DeSantis says humanity is ‘safer than ever’ from climate change

Florida Gov. Ron DeSantis (R) said humans are “safer than ever” in the face of the threat of climate change, and he blasted the Biden administration’s efforts to combat the phenomenon by unveiling an energy plan focused on oil and gas on Wednesday.

DeSantis, who is vying for the 2024 Republican presidential nomination, made the comments during a speech in Midland, Texas. He has pledged to pass a series of measures aimed at rolling back efforts to combat climate change, including proposals to make electric vehicles more expensive, increase domestic production of fossil fuels and withdraw U.S. United with the historic Paris climate agreement.

“We’ve seen a concerted effort to increase fear when it comes to things like global warming and climate change,” he said Wednesday, saying Democrats were trying to “limit your ambitions.”

“They even tell our younger generations to have fewer children, or even not to have any, under the pretext that one way or another, children will make our climate and our planet unlivable – and that ‘is wrong to say.’

DeSantis’ comments come just weeks after a Category 3 hurricane hit Florida, bringing record floodwaters and warnings from scientists that climate change is fueling more dangerous and frequent storms. The United Nations secretary-general warned this week that humanity had “opened the gates of hell” and, even under current commitments, had not done enough to limit emissions responsible for global warming. the planet.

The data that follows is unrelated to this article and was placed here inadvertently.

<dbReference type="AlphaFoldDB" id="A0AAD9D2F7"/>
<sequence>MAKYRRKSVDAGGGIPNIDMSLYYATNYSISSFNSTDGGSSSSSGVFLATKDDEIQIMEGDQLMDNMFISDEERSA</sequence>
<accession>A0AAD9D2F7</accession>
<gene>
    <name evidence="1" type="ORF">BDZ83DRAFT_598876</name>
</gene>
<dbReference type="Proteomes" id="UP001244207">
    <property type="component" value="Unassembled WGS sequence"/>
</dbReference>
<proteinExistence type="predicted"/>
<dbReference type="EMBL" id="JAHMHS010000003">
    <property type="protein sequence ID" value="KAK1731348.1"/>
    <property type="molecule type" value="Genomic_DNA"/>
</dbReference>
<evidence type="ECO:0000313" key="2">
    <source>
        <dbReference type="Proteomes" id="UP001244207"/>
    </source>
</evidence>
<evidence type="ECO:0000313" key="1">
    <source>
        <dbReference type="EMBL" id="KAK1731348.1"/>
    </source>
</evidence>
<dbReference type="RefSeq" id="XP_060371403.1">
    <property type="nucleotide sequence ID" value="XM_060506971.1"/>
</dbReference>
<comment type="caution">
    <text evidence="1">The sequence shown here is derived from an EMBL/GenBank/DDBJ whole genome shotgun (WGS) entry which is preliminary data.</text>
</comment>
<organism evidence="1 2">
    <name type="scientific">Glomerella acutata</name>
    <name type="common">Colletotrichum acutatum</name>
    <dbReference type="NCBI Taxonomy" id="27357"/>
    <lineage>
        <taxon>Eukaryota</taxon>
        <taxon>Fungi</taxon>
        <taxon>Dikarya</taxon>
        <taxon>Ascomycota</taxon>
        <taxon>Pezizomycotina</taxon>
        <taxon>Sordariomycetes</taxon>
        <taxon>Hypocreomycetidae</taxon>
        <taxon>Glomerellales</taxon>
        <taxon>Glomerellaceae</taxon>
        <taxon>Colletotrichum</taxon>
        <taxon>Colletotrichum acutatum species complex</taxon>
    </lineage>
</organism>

Florida’s governor appeared to dismiss scientists’ concerns Wednesday, saying that while the climate had “clearly” changed, his policies to increase energy production were actually a “practical way to reduce global emissions.” Warnings about a future of climate-related disasters, he said, were just “fear tactics.”

“We are dealing with hurricanes in Florida,” the governor said. “We, too, are dealing with fires in Florida, but what I would say is when… Joe Biden says he’s more concerned, like in 10 years, about the climate than about a nuclear war, I mean, I’m sorry, it’s just not true.”

The lectern in front of the governor held a sign reading “$2 in 2025,” highlighting his campaign promise to lower the price of gasoline to $2 a gallon if elected to the White House. The Biden campaign took umbrage at DeSantis’ attacks, calling his plans “deeply unserious and impractical” and “full of the climate denial that defines the MAGA Republican Party.”

In an Aug. 30 satellite image provided by the National Oceanic and Atmospheric Administration, Hurricane Idalia is shown over Florida and moving through Georgia while Hurricane Franklin, right, moves off the East Coast .

NOAA via Associated Press

“Voters need look no further than DeSantis’ state — where his agenda is leading to skyrocketing energy costs for his constituents and natural disasters are causing tens of billions of dollars in damage — for “know what DeSantis’ plan would mean for the country,” Ammar Moussa, a spokesperson for Biden’s re-election campaign, told the New York Times.


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